Striped awnings shade the porch at Mary Ellen Dunn's Gretna cottage. The home, in the same family since it was built in 1895, is featured on the Gretna Historical Society tour Sunday, April 23.

Founded because of their location on the river, and developed by ferry and train service, the towns of Gretna and Westwego and surrounding communities have always been closely linked to New Orleans.

Just upriver from Algiers, John McDonogh founded McDonoghville as a residential farming community in 1836. Mechanikham was settled upriver from McDonoghville in the same year by Nicholas Desterehan, and in 1838 Gretna was founded by the St. Mary’s Market Steam Ferry Company and settled largely by Germans. Gretna became the seat of Jefferson Parish in 1884 and in 1913, Gretna’s boundaries were expanded to include McDonoghville and Mechanickham.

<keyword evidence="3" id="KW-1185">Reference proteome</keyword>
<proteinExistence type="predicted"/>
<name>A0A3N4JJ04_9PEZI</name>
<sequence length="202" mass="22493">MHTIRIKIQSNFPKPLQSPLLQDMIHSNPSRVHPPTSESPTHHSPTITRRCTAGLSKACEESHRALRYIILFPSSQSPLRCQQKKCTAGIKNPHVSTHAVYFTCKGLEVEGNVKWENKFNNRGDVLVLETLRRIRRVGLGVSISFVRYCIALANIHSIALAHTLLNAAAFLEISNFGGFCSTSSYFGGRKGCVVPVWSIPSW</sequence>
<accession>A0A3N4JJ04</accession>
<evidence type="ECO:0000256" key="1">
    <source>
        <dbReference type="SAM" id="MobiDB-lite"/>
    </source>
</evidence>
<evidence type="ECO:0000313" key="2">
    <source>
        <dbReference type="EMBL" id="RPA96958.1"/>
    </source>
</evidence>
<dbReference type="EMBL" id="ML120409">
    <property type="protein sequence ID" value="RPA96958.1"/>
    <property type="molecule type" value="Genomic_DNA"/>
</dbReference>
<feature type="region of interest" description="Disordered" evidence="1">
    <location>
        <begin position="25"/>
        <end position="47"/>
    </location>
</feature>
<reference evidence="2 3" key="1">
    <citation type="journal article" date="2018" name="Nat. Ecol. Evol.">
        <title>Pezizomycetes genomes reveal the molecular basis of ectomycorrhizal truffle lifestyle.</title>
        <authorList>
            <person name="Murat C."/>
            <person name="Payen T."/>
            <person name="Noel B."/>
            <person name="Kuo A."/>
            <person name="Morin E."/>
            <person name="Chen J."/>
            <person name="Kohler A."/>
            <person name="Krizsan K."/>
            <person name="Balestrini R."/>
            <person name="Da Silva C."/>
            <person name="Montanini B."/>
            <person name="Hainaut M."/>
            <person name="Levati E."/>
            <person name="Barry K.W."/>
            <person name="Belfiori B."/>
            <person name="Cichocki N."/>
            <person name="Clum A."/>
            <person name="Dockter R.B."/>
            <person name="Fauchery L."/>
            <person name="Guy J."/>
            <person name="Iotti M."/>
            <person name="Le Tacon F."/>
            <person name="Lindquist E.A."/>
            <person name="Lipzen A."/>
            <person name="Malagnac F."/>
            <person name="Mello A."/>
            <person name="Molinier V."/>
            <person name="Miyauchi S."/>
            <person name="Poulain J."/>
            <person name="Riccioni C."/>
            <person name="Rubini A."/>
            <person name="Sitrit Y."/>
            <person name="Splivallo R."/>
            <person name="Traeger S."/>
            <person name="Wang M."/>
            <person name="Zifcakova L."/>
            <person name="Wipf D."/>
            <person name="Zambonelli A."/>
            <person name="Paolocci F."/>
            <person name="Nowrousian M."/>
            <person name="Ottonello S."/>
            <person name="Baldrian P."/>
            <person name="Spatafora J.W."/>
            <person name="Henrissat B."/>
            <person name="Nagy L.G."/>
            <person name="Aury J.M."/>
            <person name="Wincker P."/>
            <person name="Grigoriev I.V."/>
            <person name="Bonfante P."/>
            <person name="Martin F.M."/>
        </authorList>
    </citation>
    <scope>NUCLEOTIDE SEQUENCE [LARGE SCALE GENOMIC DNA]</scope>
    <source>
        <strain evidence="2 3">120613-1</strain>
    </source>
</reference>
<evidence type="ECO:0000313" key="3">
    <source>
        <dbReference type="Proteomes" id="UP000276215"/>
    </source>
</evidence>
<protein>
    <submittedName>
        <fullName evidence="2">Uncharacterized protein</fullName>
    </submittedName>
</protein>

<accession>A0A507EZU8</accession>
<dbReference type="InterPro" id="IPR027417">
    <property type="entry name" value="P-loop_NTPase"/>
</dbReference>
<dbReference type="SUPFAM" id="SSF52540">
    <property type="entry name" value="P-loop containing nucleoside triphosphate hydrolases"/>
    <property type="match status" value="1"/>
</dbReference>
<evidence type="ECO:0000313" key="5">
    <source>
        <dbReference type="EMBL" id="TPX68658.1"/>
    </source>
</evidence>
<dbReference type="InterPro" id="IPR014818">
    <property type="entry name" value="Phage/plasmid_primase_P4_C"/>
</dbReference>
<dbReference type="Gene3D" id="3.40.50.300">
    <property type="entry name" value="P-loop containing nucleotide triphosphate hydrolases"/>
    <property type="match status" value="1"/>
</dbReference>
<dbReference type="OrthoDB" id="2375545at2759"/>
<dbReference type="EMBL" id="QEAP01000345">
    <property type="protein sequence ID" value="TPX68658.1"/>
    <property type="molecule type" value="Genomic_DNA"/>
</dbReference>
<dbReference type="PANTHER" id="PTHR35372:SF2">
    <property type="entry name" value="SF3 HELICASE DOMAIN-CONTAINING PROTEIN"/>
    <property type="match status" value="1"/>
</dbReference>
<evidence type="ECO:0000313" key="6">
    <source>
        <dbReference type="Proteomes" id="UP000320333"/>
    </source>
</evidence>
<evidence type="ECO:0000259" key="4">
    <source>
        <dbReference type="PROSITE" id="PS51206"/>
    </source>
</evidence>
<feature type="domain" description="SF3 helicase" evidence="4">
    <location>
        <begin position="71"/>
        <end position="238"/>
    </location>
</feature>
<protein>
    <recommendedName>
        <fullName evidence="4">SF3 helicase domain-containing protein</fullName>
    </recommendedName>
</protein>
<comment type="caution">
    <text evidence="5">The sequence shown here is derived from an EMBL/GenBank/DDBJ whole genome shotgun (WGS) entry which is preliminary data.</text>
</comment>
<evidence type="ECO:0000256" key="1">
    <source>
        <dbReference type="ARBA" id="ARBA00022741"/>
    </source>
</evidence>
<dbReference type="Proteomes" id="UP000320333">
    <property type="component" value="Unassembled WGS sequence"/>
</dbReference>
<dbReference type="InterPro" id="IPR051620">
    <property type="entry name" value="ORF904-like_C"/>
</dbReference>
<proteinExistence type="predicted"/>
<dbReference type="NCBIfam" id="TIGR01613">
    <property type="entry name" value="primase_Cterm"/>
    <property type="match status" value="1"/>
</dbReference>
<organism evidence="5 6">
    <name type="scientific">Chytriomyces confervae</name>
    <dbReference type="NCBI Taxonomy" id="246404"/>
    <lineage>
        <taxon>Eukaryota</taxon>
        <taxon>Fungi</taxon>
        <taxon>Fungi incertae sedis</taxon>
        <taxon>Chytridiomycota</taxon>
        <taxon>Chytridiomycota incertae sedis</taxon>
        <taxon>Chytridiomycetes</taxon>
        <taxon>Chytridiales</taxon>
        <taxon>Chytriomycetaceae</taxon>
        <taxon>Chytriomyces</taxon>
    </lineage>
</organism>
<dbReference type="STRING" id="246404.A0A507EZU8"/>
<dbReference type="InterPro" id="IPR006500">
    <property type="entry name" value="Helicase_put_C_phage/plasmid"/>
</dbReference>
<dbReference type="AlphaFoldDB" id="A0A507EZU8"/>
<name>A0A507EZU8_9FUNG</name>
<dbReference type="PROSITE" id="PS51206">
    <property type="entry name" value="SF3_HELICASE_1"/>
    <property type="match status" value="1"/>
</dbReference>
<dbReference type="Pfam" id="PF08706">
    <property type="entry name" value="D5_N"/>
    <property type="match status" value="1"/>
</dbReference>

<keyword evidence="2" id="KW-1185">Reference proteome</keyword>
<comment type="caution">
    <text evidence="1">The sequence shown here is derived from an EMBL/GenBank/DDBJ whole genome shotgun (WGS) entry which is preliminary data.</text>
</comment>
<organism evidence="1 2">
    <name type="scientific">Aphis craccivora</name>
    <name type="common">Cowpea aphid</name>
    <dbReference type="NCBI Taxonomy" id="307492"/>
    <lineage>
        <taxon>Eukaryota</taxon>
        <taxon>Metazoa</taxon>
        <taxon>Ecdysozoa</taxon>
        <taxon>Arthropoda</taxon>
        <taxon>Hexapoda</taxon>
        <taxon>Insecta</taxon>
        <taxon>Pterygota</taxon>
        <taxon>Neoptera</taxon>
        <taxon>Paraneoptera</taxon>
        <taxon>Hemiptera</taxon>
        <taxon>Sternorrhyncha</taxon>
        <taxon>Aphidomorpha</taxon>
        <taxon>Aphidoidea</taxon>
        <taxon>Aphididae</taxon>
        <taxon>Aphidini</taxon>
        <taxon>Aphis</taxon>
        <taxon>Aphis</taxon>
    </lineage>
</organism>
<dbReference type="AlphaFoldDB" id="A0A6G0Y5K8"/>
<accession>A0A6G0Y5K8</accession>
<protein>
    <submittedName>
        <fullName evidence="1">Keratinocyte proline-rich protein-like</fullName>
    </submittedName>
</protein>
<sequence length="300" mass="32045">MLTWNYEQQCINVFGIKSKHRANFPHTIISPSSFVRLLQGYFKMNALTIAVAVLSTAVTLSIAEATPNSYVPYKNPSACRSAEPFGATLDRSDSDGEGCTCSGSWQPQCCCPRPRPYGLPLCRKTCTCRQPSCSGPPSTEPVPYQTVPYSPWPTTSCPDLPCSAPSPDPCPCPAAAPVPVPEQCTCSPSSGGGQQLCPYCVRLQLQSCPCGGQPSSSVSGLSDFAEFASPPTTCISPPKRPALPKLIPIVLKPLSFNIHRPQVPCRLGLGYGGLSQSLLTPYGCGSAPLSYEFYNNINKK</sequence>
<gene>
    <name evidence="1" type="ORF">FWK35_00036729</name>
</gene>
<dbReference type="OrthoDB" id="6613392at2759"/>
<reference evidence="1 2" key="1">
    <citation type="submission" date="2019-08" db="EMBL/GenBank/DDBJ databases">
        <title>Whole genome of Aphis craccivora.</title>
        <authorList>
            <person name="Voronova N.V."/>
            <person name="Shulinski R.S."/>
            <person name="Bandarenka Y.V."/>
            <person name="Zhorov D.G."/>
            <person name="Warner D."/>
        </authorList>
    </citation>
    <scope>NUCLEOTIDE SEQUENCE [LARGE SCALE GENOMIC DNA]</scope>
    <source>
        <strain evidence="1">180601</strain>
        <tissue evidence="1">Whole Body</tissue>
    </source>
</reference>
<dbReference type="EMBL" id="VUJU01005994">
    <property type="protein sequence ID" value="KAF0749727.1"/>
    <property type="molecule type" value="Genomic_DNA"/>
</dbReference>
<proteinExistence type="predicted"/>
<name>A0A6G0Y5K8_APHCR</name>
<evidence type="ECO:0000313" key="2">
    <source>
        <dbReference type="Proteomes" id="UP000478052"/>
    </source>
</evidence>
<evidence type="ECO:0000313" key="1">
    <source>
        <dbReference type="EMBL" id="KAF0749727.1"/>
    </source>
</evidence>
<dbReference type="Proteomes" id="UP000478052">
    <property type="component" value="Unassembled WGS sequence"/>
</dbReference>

Gretna is home to the David Crockett Seam Fire Company No. 1, the nation’s longest continually operating volunteer fire department, which started in 1841.

The area around Westwego developed as a fishing community because of its location on Bayou Segnette, which for years was connected to the Mississippi River with locks. Several plantations originally existed on the land, and one of them was subdivided by Pablo Sala, who sold many of the lots to survivors of the 1893 hurricane that destroyed Cheniere Caminada.

Westwego itself was formally founded in 1870 by the Texas and Pacific Railroad. The town reportedly got its name because as passengers left the rail station, the conductor would yell “west we go.” Westwego eventually encompassed Salaville and the other communities that were developed on the former plantations.